Ensuring your systems are patched to current levels is also an essential activity in the battle against the hacker.
But let's not just limit this to technology itself, 'change control', as a process, is an important defensive weapon against 'human error' that might otherwise cost you dearly. Knowing what needs to be changed, gaining approval, planning who will do the work and when, along with ensuring a full impact assessment is carried out, will save you a lot of pain later on.
Who are these bad guys?
So who are your would-be attackers? Well they can take many different forms from hobbyists or students experimenting with port scanners and looking to see if there are any ports open on your firewall to the more savvy hacker who knows how to handle SQL injection scripts. Some do it for fun, others do it for kudos but the serious hackers are often linked to organised crime and even cyber terrorism. Serious money can change hands for data that has been pillaged.
In most cases the attack vector will be your database. This is where an attacker can collect personal details about your customers, harvest passwords and login details, collect credit card data, or even worse, medical history and other 'sensitive' data. While these data assets may be hashed and salted using complex encryption techniques the reality faced is that many organisations suffer immense reputational damage having to admit publicly that the data was stolen in the first place even if there is no chance the data could be unencrypted.
Attacks from within, by members of staff, are also now common place. Take the recent account of Aviva where two members of staff acquired data on customers recent insurance claims and sold it to claims management companies.
It's also wise to not assume that a hacker will always attack from the perimeter of your network from an obscure eastern country. Keeping the front door locked but leaving the back door open can be a perfect way for a determined hacker to gain access. Local attacks are as much a risk as remote attacks...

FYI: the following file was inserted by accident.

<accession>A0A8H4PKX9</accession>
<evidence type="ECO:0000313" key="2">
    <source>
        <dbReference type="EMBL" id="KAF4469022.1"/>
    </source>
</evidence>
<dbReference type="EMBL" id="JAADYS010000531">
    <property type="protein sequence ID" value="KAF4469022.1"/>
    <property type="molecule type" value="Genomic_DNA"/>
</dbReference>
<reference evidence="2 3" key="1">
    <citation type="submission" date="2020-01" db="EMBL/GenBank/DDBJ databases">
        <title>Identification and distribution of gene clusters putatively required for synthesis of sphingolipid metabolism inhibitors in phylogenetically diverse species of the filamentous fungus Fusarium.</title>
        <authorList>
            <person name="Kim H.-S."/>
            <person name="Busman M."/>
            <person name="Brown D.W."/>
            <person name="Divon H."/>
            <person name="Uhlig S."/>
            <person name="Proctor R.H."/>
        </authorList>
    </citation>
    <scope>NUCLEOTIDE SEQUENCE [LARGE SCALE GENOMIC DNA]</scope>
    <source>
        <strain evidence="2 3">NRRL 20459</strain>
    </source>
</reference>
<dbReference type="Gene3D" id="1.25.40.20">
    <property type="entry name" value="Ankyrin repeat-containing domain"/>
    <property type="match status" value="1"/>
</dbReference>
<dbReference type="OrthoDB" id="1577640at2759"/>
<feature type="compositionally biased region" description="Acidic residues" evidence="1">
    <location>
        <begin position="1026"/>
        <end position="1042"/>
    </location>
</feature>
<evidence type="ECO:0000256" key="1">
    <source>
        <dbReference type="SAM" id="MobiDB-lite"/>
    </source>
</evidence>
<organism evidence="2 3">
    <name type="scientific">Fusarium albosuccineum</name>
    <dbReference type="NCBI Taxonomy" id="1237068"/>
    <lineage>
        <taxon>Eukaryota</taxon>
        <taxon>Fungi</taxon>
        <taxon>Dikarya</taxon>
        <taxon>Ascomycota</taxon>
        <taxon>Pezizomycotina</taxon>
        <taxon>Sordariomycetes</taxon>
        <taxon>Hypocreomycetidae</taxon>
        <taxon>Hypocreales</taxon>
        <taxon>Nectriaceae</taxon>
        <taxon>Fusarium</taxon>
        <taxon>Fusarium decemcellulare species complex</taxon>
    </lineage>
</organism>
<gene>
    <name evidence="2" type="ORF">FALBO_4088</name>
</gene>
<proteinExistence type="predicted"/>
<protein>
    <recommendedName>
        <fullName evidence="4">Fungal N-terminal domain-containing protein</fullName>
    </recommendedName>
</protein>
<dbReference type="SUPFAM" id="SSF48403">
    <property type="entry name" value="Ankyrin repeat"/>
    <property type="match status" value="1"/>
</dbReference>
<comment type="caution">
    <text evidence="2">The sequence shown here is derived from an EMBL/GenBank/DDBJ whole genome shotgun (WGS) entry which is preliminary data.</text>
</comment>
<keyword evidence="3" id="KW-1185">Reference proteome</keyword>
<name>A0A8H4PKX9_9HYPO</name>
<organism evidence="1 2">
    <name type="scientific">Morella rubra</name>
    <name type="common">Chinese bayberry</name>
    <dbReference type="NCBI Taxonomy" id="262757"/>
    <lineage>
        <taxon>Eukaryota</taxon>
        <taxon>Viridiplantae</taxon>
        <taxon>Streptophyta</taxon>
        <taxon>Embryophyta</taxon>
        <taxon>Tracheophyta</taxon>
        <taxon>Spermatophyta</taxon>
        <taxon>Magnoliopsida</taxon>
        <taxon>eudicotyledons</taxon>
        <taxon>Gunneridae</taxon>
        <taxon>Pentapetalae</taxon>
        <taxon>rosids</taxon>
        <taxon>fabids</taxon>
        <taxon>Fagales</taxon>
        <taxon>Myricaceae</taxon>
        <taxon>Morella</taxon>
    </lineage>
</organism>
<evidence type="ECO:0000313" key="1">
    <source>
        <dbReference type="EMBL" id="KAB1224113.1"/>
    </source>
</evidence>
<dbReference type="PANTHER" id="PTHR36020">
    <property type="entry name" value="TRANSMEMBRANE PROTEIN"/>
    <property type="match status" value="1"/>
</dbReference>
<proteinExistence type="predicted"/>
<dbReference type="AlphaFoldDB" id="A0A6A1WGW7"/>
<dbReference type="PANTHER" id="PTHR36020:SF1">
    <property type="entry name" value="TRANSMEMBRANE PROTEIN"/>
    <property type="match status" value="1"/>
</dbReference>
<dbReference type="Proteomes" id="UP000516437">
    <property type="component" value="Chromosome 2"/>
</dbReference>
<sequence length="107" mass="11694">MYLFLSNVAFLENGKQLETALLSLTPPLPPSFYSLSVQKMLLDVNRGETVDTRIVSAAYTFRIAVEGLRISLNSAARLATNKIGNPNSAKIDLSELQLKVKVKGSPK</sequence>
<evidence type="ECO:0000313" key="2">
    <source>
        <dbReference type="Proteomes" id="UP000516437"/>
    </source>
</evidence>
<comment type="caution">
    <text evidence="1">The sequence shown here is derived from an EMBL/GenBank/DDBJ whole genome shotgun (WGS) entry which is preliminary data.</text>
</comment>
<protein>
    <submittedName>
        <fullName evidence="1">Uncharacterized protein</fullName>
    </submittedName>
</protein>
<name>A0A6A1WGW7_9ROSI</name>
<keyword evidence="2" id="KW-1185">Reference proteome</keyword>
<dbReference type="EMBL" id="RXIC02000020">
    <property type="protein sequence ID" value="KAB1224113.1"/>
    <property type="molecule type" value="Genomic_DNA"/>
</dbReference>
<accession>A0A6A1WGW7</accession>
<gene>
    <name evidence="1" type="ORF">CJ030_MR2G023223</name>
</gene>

The Tiger hunts...
For example if a hacker know's where your office is located (Let's be honest, Google will show them the front door!) he may attempt to access your premises as the air-conditioning or printer repair man. Of course he's not on the list of expected visitors, so off reception go to find out the score from facilities management leaving the reception desk unattended. Our hacker printer repair man pulls out a WiFi router and loops it to the back of the reception PC and hides it behind the desk. The receptionist returns and informs our hacker printer repair man, that no repairs are scheduled... "It must be a mix up at HQ" he says and politely leaves. He now heads for his car and connects over WiFi to the router he has just planted, he now has access to your LAN and the attack begins... This activity is often done by 'Ethical Hackers' who are paid by companies to find weaknesses in their security processes and is known as a 'Tiger Attack'. It could however be a real event if your data is valuable enough to an organised crime syndicate or someone who wants to damage your companies reputation.